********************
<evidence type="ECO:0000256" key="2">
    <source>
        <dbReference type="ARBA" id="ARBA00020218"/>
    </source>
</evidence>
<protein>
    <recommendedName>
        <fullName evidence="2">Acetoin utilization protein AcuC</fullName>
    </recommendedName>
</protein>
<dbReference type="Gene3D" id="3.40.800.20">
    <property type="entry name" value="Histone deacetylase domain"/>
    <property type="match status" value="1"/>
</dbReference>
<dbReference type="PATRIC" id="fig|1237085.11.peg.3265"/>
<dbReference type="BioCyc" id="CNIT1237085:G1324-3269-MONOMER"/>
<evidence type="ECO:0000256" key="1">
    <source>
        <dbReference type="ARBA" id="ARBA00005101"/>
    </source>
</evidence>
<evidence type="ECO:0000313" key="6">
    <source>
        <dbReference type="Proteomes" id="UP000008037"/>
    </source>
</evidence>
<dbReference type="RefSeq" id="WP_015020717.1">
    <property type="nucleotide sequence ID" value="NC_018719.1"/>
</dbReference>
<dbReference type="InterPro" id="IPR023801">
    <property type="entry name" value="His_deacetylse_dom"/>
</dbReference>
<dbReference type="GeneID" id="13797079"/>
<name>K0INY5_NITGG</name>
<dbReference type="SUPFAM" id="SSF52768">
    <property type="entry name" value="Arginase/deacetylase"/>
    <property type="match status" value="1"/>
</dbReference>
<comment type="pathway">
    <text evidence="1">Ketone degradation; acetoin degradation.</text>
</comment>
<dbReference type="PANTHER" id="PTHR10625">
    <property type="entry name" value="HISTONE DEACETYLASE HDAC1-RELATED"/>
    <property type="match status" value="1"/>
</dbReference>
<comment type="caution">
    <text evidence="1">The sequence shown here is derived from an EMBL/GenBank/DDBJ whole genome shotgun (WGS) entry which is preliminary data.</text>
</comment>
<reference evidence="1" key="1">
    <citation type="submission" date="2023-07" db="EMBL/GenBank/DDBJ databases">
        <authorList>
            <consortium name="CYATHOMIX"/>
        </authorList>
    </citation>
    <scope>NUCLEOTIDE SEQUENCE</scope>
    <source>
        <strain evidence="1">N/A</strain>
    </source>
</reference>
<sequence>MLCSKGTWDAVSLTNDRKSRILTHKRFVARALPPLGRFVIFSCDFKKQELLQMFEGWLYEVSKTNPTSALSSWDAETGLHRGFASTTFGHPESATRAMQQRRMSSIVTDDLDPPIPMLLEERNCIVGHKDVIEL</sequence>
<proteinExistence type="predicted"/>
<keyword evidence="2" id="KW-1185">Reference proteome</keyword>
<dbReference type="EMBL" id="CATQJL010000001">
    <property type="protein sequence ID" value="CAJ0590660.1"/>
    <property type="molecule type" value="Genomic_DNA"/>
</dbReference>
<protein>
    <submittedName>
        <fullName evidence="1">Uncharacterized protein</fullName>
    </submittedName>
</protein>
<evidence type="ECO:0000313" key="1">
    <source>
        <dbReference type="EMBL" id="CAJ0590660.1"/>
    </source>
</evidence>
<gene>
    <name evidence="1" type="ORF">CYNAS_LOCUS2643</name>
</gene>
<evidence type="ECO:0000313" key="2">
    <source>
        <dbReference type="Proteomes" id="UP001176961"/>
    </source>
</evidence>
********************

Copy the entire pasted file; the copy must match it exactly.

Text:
<evidence type="ECO:0000256" key="2">
    <source>
        <dbReference type="ARBA" id="ARBA00020218"/>
    </source>
</evidence>
<protein>
    <recommendedName>
        <fullName evidence="2">Acetoin utilization protein AcuC</fullName>
    </recommendedName>
</protein>
<dbReference type="Gene3D" id="3.40.800.20">
    <property type="entry name" value="Histone deacetylase domain"/>
    <property type="match status" value="1"/>
</dbReference>
<dbReference type="PATRIC" id="fig|1237085.11.peg.3265"/>
<dbReference type="BioCyc" id="CNIT1237085:G1324-3269-MONOMER"/>
<evidence type="ECO:0000256" key="1">
    <source>
        <dbReference type="ARBA" id="ARBA00005101"/>
    </source>
</evidence>
<evidence type="ECO:0000313" key="6">
    <source>
        <dbReference type="Proteomes" id="UP000008037"/>
    </source>
</evidence>
<dbReference type="RefSeq" id="WP_015020717.1">
    <property type="nucleotide sequence ID" value="NC_018719.1"/>
</dbReference>
<dbReference type="InterPro" id="IPR023801">
    <property type="entry name" value="His_deacetylse_dom"/>
</dbReference>
<dbReference type="GeneID" id="13797079"/>
<name>K0INY5_NITGG</name>
<dbReference type="SUPFAM" id="SSF52768">
    <property type="entry name" value="Arginase/deacetylase"/>
    <property type="match status" value="1"/>
</dbReference>
<comment type="pathway">
    <text evidence="1">Ketone degradation; acetoin degradation.</text>
</comment>
<dbReference type="PANTHER" id="PTHR10625">
    <property type="entry name" value="HISTONE DEACETYLASE HDAC1-RELATED"/>
    <property type="match status" value="1"/>
</dbReference>
<comment type="caution">
    <text evidence="1">The sequence shown here is derived from an EMBL/GenBank/DDBJ whole genome shotgun (WGS) entry which is preliminary data.</text>
</comment>
<reference evidence="1" key="1">
    <citation type="submission" date="2023-07" db="EMBL/GenBank/DDBJ databases">
        <authorList>
            <consortium name="CYATHOMIX"/>
        </authorList>
    </citation>
    <scope>NUCLEOTIDE SEQUENCE</scope>
    <source>
        <strain evidence="1">N/A</strain>
    </source>
</reference>
<sequence>MLCSKGTWDAVSLTNDRKSRILTHKRFVARALPPLGRFVIFSCDFKKQELLQMFEGWLYEVSKTNPTSALSSWDAETGLHRGFASTTFGHPESATRAMQQRRMSSIVTDDLDPPIPMLLEERNCIVGHKDVIEL</sequence>
<proteinExistence type="predicted"/>
<keyword evidence="2" id="KW-1185">Reference proteome</keyword>
<dbReference type="EMBL" id="CATQJL010000001">
    <property type="protein sequence ID" value="CAJ0590660.1"/>
    <property type="molecule type" value="Genomic_DNA"/>
</dbReference>
<protein>
    <submittedName>
        <fullName evidence="1">Uncharacterized protein</fullName>
    </submittedName>
</protein>
<evidence type="ECO:0000313" key="1">
    <source>
        <dbReference type="EMBL" id="CAJ0590660.1"/>
    </source>
</evidence>
<gene>
    <name evidence="1" type="ORF">CYNAS_LOCUS2643</name>
</gene>
<evidence type="ECO:0000313" key="2">
    <source>
        <dbReference type="Proteomes" id="UP001176961"/>
    </source>
</evidence>